How I Set Out To Recap A Chikara Show And Wrote An Invitation To Independent Wrestling Instead

06.24.14 3 years ago 81 Comments

Anyone who knows me knows that independent wrestling is my passion. It’s what I want to contribute to, to support, to promote, and most of all, make better for everyone involved. Writing about Impact doesn’t give me a lot of wiggle room to just say hey, this garbage, let’s ignore it and watch this other thing instead. Well, unless that thing is cats on treadmills, my second greatest love.

Initially I set out to do a quick recap of a show. Here are the matches, here’s what happened, here’s why they’re important to the current storyline. That…is not exactly how it turned out.

As always, we encourage to like and share tumbl and tweet this. Follow me on Twitter here, With Leather here, and UPROXX here. I think a thing happened with Lebron James. You’ll wanna be up on that. Protip: I am not up on that.

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Chikara Pro’s Goldfinger, June 22nd, 2014
Detroit, Michigan

Part One: A Primer

So. How do you get caught up on a storyline six years in the making for a 12-year-old wrestling company? And oh god, why did I say that out loud before attempting to figure that out?

For those of you new to Chikara, getting started can be the most daunting. Believe me, I’ve been in your spot, and it is intimidating as heck. The Chikara community, or Chikarmy, is about as close-knit as you can get, but don’t let that deter you. Like any family we’ve got some real jerks, but for the most part it ain’t such a bad one to be a part of. And hey, if that’s not your immediate experience, then you just come sit by me.

Chikara was founded back in 2002, but a cursory glance at its Wikipedia page can give you all of the boring details. It is a family-friendly promotion (kids under twelve are always free), meaning if you’re looking for swears and calling ladies bitches and graphic violence, this is not the promotion you’re looking for. However, if you’re looking for long-term sequential narratives, stories steeped in pop culture inspiration (especially comics), crazy good wrestling, and wrestlers with actual personalities, guess what friendo? This is the place.

One of the great things about Chikara is that like any smart promotion, they’ve provided you with enough free content to get you caught up without busting your bank account. Since the website relaunch, they’ve posted three blogs that give as much backstory as you can fit into a reasonable amount of words, a thing that I am super not good at (you will learn this should you keep reading). There’s even a downloadable beginner’s guide. Their YouTube channel features a metric buttload of free matches, including a match so good that it made me (and some others) cry. Ramping up to Chikara’s return, roster members chose their favourite matches from Chikara’s past. There’s a playlist here should you want to know what they consider the best. There are inexpensive Mixtapes, themed downloads to give you a brief overview before you commit to any shows. Volume 10 features three Wrestling is Awesome shows I was at, including a delightful Duchess of Fairfield match between Juan Francisco de Coronado and one of my very favourite grapplers, Jervis Cottonbelly. I am entirely biased when I say buy that one.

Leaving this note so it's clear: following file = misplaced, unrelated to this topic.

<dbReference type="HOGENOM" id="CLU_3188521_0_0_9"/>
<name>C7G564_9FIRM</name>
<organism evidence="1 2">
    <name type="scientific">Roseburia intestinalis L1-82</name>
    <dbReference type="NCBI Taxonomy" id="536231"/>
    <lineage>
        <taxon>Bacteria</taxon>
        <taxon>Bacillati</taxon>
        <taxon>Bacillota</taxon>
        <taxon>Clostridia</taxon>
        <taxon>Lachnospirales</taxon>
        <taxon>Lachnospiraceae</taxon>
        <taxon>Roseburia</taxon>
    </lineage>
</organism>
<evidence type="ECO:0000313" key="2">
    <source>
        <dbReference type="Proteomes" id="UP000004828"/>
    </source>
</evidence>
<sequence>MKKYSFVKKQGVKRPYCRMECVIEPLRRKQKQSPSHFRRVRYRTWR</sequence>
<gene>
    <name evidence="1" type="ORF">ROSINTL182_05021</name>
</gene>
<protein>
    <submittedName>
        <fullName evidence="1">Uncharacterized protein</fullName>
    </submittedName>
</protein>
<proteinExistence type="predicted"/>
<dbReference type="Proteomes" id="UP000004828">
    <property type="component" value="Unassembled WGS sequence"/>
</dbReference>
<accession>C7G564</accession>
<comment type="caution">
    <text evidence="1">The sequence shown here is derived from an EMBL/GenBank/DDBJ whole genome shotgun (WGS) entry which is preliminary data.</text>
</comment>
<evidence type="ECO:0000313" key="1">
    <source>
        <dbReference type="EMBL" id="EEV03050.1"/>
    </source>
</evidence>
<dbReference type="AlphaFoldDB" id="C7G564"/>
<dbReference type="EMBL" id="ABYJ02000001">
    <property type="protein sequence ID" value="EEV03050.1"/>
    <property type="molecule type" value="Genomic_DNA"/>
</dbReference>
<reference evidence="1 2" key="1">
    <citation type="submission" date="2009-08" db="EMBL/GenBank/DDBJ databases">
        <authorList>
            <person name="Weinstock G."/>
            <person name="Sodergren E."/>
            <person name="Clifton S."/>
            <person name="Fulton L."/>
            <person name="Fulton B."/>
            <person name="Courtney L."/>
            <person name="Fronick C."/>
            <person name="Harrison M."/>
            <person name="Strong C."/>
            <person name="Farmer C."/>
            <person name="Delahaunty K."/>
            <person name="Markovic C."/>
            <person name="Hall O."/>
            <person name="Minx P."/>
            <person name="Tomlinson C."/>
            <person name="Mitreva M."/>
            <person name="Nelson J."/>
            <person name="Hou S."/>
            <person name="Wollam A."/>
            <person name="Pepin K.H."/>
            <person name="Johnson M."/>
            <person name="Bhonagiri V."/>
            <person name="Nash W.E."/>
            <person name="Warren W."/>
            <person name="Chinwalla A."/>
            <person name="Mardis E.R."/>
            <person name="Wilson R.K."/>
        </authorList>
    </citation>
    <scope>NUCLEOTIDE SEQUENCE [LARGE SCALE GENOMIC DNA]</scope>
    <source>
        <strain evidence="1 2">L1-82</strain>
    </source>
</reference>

Speaking of, it’s important to note the existence of the Wrestlings Are. During Chikara’s eight-month hiatus, most of the wrestlers were scattered throughout smaller offshoots, like Wresting is Fun, or Wrestling is Awesome. Much like the NXT to Monday Night Raw, there are still people learning and growing as wrestlers, but also some killer matches. The then-Green Ant tore the house down on numerous occasions in Wrestling is Respect, and Mike Quackenbush vs. Drew Gulak from one of the earliest Wrestling is Art shows remains one of my very favourite displays of technical wrestling to date.

Here’s a quick breakdown of some things you need to know going into this:

1. “We believe pro-wrestling should be fun! That’s why we make it for everyone!” This is Chikara in a nutshell.

2. Swearing isn’t allowed, kayfabe is revered, silliness is encouraged, and children always, always come first. It’s not uncommon to see people helping kids pound on the apron (as is the tradition before a main event), step out of line to let a kid get their mark photo or buy a mask first, or encourage kids to take their place next to the entrance for coveted wrestler high-fives. These kids are the future of our fandom, and when they say they’re a family-friendly promotion, they aren’t kidding.

3. Female wrestlers are treated as equals, if not respected and revered. From visiting joshi to former roster stalwart Sara Del Rey, the place of a woman is in the ring as an equal, not a prop or someone to be jeered because of their gender. If you ask Drew Gulak who his favourite wrestler is, he’ll barely take a breath before responding “Meiko Satomura.” Joshi legend Manami Toyota is held in as high regard as someone like Jushin Thunder Liger (who has also stepped into a Chikara ring). If a female is booed, it’s because her character has done enough rotten things to deserve it, and not just because she’s a lady and is there. This is also treated as the norm, and never a spectacle or fetishized or a play to be lauded as an ally. Wrestlers are wrestlers. End of story.